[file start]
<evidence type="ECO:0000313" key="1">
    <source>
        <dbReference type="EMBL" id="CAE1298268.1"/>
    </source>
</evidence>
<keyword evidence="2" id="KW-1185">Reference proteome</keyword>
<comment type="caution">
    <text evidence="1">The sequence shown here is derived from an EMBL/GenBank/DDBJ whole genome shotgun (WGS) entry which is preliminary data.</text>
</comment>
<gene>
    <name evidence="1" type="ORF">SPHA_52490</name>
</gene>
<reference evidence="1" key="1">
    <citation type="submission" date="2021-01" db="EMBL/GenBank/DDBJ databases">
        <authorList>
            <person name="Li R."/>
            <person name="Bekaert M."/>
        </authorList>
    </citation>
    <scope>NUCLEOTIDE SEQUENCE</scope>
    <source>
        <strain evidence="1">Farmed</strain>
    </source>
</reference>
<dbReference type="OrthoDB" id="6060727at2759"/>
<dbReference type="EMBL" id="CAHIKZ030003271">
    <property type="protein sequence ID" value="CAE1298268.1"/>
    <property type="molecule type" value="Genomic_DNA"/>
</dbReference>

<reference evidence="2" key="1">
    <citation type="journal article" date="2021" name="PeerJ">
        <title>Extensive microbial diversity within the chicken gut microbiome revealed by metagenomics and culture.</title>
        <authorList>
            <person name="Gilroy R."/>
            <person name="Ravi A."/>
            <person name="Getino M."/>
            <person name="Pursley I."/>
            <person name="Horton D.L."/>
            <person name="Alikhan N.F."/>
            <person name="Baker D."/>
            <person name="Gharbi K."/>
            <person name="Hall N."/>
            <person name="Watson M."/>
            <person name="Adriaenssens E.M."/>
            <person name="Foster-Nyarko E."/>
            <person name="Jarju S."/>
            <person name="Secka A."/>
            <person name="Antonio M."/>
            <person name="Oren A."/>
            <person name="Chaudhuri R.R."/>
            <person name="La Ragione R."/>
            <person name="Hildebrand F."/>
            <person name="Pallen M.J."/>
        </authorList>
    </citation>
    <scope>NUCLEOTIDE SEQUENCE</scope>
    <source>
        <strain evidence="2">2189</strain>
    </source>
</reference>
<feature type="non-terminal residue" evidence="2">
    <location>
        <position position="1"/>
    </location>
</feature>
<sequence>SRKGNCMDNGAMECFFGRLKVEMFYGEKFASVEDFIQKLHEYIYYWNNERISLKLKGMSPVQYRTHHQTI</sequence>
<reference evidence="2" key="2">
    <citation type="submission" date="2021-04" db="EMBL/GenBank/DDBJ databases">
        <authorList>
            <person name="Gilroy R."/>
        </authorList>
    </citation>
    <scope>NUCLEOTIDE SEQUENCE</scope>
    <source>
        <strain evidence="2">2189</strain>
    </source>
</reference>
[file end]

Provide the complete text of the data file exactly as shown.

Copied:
<evidence type="ECO:0000313" key="1">
    <source>
        <dbReference type="EMBL" id="CAE1298268.1"/>
    </source>
</evidence>
<keyword evidence="2" id="KW-1185">Reference proteome</keyword>
<comment type="caution">
    <text evidence="1">The sequence shown here is derived from an EMBL/GenBank/DDBJ whole genome shotgun (WGS) entry which is preliminary data.</text>
</comment>
<gene>
    <name evidence="1" type="ORF">SPHA_52490</name>
</gene>
<reference evidence="1" key="1">
    <citation type="submission" date="2021-01" db="EMBL/GenBank/DDBJ databases">
        <authorList>
            <person name="Li R."/>
            <person name="Bekaert M."/>
        </authorList>
    </citation>
    <scope>NUCLEOTIDE SEQUENCE</scope>
    <source>
        <strain evidence="1">Farmed</strain>
    </source>
</reference>
<dbReference type="OrthoDB" id="6060727at2759"/>
<dbReference type="EMBL" id="CAHIKZ030003271">
    <property type="protein sequence ID" value="CAE1298268.1"/>
    <property type="molecule type" value="Genomic_DNA"/>
</dbReference>

<reference evidence="2" key="1">
    <citation type="journal article" date="2021" name="PeerJ">
        <title>Extensive microbial diversity within the chicken gut microbiome revealed by metagenomics and culture.</title>
        <authorList>
            <person name="Gilroy R."/>
            <person name="Ravi A."/>
            <person name="Getino M."/>
            <person name="Pursley I."/>
            <person name="Horton D.L."/>
            <person name="Alikhan N.F."/>
            <person name="Baker D."/>
            <person name="Gharbi K."/>
            <person name="Hall N."/>
            <person name="Watson M."/>
            <person name="Adriaenssens E.M."/>
            <person name="Foster-Nyarko E."/>
            <person name="Jarju S."/>
            <person name="Secka A."/>
            <person name="Antonio M."/>
            <person name="Oren A."/>
            <person name="Chaudhuri R.R."/>
            <person name="La Ragione R."/>
            <person name="Hildebrand F."/>
            <person name="Pallen M.J."/>
        </authorList>
    </citation>
    <scope>NUCLEOTIDE SEQUENCE</scope>
    <source>
        <strain evidence="2">2189</strain>
    </source>
</reference>
<feature type="non-terminal residue" evidence="2">
    <location>
        <position position="1"/>
    </location>
</feature>
<sequence>SRKGNCMDNGAMECFFGRLKVEMFYGEKFASVEDFIQKLHEYIYYWNNERISLKLKGMSPVQYRTHHQTI</sequence>
<reference evidence="2" key="2">
    <citation type="submission" date="2021-04" db="EMBL/GenBank/DDBJ databases">
        <authorList>
            <person name="Gilroy R."/>
        </authorList>
    </citation>
    <scope>NUCLEOTIDE SEQUENCE</scope>
    <source>
        <strain evidence="2">2189</strain>
    </source>
</reference>